Group Resources

A stab at a Cycle Malvern Glossary.

Useful Info page is for local bike users.

Campaign groups, projects


Bike Worcester “a local multi-organisational group that’s been set up specifically to identify actions that can be taken to make it easier and safer for more people to cycle around the City”.

Worcestershire Active Travel Partnership. Groups across the county come together to get action on cycling and walking. See their Further Reading page for research and other material showing how active travel helps meet the county council’s objectives.

Ledbury Area Cycle Forum and their associated Come Cycling Ledbury site.

Worcester Bromyard Leominster Greenway – a vision for the old railway line. They have also commissioned a study into a Hereford to Hay-on-Wye greenway route.

The Shift scheme started in Worcester in 2017, with a number of businesses pledging to make a small donation for every kilometre cycled by their employees to a chosen charity. This aims to motivate individuals to make the shift from cars to bicycles as a regular mode of transport. More organisations across the county, commercial, charity or public sector, are welcome to join the scheme.

20’s Plenty for Worcester Campaign for 20mph speed limit for residential areas by default.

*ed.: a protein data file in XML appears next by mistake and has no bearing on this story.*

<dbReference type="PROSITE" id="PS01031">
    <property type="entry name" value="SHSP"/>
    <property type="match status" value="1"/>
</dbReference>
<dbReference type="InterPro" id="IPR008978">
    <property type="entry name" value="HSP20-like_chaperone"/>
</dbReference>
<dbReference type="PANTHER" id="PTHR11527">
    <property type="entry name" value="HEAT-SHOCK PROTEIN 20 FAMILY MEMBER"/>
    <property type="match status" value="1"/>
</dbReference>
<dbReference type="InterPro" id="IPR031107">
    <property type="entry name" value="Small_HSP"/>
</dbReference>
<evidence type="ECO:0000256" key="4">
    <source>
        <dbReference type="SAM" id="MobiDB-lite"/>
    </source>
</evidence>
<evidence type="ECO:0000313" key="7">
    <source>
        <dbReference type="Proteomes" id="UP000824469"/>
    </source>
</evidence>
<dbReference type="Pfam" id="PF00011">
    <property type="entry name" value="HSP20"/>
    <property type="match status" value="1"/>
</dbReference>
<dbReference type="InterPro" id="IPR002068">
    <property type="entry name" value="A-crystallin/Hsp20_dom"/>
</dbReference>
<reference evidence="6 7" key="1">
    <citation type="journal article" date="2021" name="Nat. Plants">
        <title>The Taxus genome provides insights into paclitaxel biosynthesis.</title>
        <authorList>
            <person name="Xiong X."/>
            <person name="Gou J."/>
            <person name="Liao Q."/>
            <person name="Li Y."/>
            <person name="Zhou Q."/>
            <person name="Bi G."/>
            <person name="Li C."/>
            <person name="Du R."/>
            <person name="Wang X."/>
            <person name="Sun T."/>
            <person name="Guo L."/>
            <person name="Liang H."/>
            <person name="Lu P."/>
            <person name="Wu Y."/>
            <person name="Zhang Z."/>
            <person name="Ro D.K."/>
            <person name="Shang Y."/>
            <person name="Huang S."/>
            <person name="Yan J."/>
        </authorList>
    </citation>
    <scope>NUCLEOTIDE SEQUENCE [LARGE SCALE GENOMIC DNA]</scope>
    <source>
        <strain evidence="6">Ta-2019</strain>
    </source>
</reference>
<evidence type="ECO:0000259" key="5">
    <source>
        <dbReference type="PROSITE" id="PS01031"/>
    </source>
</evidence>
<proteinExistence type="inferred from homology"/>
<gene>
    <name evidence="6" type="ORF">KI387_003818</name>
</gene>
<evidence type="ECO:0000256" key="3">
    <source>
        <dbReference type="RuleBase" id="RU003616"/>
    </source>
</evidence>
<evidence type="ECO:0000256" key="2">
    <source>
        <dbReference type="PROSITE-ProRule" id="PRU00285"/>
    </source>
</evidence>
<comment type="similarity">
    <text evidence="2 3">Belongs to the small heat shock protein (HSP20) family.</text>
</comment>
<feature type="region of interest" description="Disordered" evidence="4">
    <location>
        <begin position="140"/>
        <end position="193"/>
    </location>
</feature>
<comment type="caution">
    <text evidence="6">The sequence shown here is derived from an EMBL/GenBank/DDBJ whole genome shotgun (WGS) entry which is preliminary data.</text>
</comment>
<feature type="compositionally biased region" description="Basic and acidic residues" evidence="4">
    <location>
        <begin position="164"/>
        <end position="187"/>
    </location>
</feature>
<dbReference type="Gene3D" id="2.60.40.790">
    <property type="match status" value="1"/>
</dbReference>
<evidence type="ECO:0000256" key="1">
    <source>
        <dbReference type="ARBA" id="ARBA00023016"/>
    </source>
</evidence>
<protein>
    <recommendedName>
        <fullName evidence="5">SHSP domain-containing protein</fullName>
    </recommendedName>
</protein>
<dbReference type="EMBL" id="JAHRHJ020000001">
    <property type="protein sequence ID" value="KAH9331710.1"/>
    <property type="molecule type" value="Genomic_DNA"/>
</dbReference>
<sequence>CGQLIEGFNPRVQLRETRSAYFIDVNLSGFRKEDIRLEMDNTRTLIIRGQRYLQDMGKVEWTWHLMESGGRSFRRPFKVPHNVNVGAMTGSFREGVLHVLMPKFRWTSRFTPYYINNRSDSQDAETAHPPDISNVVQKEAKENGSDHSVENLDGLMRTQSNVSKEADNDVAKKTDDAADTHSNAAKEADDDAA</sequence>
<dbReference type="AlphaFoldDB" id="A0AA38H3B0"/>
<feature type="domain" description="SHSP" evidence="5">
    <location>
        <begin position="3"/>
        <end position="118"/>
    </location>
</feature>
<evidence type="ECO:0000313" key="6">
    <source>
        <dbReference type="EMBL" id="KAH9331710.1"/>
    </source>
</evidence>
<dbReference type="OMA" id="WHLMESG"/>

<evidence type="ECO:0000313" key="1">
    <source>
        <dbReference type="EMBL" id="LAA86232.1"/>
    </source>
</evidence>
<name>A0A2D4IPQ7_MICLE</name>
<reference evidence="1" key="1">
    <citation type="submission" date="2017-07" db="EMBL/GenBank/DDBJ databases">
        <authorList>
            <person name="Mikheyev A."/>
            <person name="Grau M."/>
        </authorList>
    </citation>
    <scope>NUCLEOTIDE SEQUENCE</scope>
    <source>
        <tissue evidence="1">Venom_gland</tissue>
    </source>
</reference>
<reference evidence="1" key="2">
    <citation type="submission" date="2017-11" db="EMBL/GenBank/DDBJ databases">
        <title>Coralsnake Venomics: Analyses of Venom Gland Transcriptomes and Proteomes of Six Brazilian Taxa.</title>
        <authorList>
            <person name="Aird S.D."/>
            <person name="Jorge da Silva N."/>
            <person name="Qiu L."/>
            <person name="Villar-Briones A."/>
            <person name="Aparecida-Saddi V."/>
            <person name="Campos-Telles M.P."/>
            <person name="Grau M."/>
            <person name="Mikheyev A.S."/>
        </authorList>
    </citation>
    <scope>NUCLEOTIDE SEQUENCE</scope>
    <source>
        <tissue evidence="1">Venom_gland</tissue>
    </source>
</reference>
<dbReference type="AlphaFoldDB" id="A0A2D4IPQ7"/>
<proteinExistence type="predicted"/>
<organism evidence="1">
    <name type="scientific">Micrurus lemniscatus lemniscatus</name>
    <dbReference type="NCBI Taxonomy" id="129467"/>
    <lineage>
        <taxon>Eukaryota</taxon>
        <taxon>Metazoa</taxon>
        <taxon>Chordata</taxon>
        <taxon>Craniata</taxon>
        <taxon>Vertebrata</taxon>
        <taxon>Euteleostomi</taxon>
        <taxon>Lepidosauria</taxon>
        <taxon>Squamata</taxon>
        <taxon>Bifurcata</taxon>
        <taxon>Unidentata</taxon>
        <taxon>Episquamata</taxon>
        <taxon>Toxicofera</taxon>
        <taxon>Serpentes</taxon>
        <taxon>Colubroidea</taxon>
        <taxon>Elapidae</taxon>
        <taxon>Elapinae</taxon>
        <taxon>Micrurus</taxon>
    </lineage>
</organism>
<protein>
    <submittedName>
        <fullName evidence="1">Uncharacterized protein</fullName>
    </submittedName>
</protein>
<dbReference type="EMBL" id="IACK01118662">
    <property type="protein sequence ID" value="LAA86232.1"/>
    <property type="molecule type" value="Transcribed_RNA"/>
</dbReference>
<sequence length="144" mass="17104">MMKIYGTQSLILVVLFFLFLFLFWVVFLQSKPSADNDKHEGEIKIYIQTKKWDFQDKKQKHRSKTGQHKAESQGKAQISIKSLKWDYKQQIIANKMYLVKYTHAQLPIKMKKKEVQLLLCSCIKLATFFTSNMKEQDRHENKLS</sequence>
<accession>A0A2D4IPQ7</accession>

Cycle Evesham Vale.

Across counties

Clean Air Cheltenham.

Cheltenham and Tewkesbury Cycle Campaign, and their Twitter feed.

Stroud Cargo Bikes.

Birmingham Living Streets on Facebook.

Nearby LCWIPs:

Somerset Rail to Trail Project. An interesting example.

National/regional campaigns

Campaign for Better Transport. Originally a bus and train focus, it now pushes for high quality, sustainable transport.

Sustrans. Lobbies on active travel matters and promotes things like its Big Walk and Wheel inter-school walking, wheeling, scooting and cycling challenge. Have a look at its Project blog. Alongside its routes network of course.

Bike Week. 2023: 5th to 11th June.

Safer streets, walking, well-being

Living Streets Charity that campaigns to create better streets and public spaces for people on foot. Website has a Safer Routes to School section.

Low Traffic Future, for clean air, safe streets and vibrant communities.

Mums for Lungs.

Schools, children

School streets: Living Street’s Safer Routes to School web pages, god material from Mums for Lungs, and there is also a School Streets website.

Playing Out ‘Make your street a place to play’, similar to school street idea.

Green School Runs is a Hampstead group that “encourages local schools, parents and authorities to implement practical solutions to reduce traffic and air pollution”. Some interesting ideas under ‘What You Can Do’, such as using the HomeRun app.

Cycle Bus UK (on the Change X website). “A community based initiative promoting active travel by bike for (primary) school children.”

Bike Bus Summit (in Barcelona March 2023). Email newsletter Bike Bus Legends is compiled in Worcester!

Family Cycling UK A Facebook group “for chat and campaigning, for anyone who has ever ridden a bike with kids, or wished they could.”

Kidical Mass “more than just a protest, it gives children a voice, creating a positive vision for the future, connecting the young and old across the cycling community.”

Myths and media